What are your thoughts about Ray Bradbury?

Thursday, April 26, 2012

Reid Review: The Hunger Games Movie — Digested

I recently watched "The Hunger Games" movie and wasn't that impressed. I may be in the minority with that opinion, so read on and enjoy a trailer of the movie at the end.

Friday, March 2, 2012

Libertarianism Is No Stranger to Science Fiction

The Republican presidential hopefuls have been in the news for quite some time now (minus the lesser known ones: Fred Karger, Andy Martin and Jimmy McMillan), and the media coverage certainly has been hectic.
Photo of Ron Paul's from Wikipedia.
Image from Wikipedia.

The newest media craze is Super Tuesday on March 6, and one of the states -- Virginia -- only has two of the hopefuls on its ballot: former governor of Massachusetts Mitt Romney and Congressman Ron Paul (sorry Rick Santorum and Newt Gingrich). Of them, Paul is considered by many in the media as an outcast. Although he is a Republican (he has been elected as such 12 times), he differs from them on issues such as his nonintervention stance (not isolationisim as many people claim).

So what does this have to do with science fiction? Well, he also is a libertarian, and libertarianism is no stranger to science fiction. The genre is full of libertarian views such as H.G. Wells' Men Like Gods, George Orwell's Nineteen Eighty-Four; Ayn Rand's Atlas Shrugged; Robert A. Heinlein's The Moon Is a Harsh Mistress (plus much of what he writes); and Larry Niven's, Jerry Pournelle's and Michael Flynn's Fallen Angels, among many others.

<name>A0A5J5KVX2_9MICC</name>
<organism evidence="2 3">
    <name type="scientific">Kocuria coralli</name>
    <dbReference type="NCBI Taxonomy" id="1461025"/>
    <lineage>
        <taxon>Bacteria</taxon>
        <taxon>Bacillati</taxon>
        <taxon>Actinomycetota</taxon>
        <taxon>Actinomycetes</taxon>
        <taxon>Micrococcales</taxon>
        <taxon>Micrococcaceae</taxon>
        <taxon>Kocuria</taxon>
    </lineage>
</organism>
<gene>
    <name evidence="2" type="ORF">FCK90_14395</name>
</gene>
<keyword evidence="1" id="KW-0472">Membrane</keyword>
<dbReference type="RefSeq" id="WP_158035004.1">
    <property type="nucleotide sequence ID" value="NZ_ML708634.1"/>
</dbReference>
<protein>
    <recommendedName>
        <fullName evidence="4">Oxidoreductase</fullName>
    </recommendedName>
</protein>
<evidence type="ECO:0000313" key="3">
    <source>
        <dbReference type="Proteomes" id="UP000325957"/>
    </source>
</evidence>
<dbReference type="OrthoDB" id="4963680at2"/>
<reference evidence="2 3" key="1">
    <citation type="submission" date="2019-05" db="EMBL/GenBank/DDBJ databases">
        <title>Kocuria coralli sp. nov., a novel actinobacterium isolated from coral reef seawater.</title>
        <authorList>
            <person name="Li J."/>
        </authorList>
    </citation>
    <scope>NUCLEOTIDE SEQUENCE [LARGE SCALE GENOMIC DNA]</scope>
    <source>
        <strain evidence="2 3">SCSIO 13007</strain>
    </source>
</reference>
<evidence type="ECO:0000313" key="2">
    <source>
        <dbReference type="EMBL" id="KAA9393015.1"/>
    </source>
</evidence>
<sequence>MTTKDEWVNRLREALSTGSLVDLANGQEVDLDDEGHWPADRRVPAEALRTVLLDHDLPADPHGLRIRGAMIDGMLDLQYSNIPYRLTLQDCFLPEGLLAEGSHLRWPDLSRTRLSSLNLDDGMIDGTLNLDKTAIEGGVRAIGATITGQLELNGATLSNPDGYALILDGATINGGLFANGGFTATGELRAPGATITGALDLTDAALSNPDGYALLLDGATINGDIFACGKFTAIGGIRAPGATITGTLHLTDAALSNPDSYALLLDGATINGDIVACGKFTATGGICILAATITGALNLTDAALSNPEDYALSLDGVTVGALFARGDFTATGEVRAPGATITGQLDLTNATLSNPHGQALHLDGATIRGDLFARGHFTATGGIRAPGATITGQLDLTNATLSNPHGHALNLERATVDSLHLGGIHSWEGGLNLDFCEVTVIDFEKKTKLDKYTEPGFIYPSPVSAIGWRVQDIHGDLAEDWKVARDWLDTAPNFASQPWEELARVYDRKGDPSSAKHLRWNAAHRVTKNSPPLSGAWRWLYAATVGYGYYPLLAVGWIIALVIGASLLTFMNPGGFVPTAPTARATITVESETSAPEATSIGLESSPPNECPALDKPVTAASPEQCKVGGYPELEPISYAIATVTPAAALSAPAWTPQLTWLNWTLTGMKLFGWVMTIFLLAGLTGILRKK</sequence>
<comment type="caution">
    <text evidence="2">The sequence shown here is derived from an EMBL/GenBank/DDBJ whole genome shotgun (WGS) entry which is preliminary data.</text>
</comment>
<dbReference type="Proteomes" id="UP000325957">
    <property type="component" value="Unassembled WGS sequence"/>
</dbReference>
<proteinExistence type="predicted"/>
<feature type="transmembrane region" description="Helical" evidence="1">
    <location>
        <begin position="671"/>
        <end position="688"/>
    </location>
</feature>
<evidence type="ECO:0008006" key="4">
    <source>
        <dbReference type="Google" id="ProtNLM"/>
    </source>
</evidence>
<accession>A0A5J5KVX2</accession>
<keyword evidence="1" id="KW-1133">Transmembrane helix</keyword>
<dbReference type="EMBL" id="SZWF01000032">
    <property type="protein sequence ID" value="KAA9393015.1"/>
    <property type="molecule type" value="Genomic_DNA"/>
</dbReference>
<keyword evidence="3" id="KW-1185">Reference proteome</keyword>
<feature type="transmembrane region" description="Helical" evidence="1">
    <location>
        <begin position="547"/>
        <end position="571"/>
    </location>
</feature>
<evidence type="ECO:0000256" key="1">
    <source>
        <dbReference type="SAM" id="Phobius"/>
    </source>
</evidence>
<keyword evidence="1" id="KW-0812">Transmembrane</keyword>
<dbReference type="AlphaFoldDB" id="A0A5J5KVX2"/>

Have you read any of them? The stories are usually about an individual seeking liberty from a suppressed society. Although societies in the stories often are taken to the extreme for readership appeal, the libertarian philosophy is prevalent among science fiction stories, and you may not have even known it.

So what do you think about libertarian science fiction? Do you like it, hate it or don't care as long as you're entertained?

Saturday, January 28, 2012

Is 'Star Wars: The Phantom Menace' Worth Watching in 3D?

Star Wars Episode I: The Phantom Menace is coming out in 3D on Feb. 10, so is it worth seeing again in theaters?

The movie is acknowledged (even by creator George Lucas) as the worst one in the film series, but I may be a sucker to watch it again since I didn't mind watching it on VHS back in the day. Although I usually skip out on watching the modified versions of the Star Wars films (even the one with CG Yoda in this film, which is welcomed), I'm interested in seeing how Lucasfilm handled the 3D effects (woe is me).

To be honest, I was more interested in seeing Lucas' Red Tails movie, but after reading the reviews (in which the movie was rated lower than the Phantom Menace), I may just wait until it comes to DVD (yeah, I don't have Blu-ray player) or just watch The Tuskegee Airmen (1995). I can't do the same for Phantom Menace in 3D, though, unless I buy a 3D TV (not likely for years!).

So, anyway, do you think The Phantom Menace is worth watching in theaters in 3D?

Below is a 2D trailer of the film. It shows the good parts and mostly leaves Jar Jar Binks out of it (he makes an appearance very briefly, but can you find him?).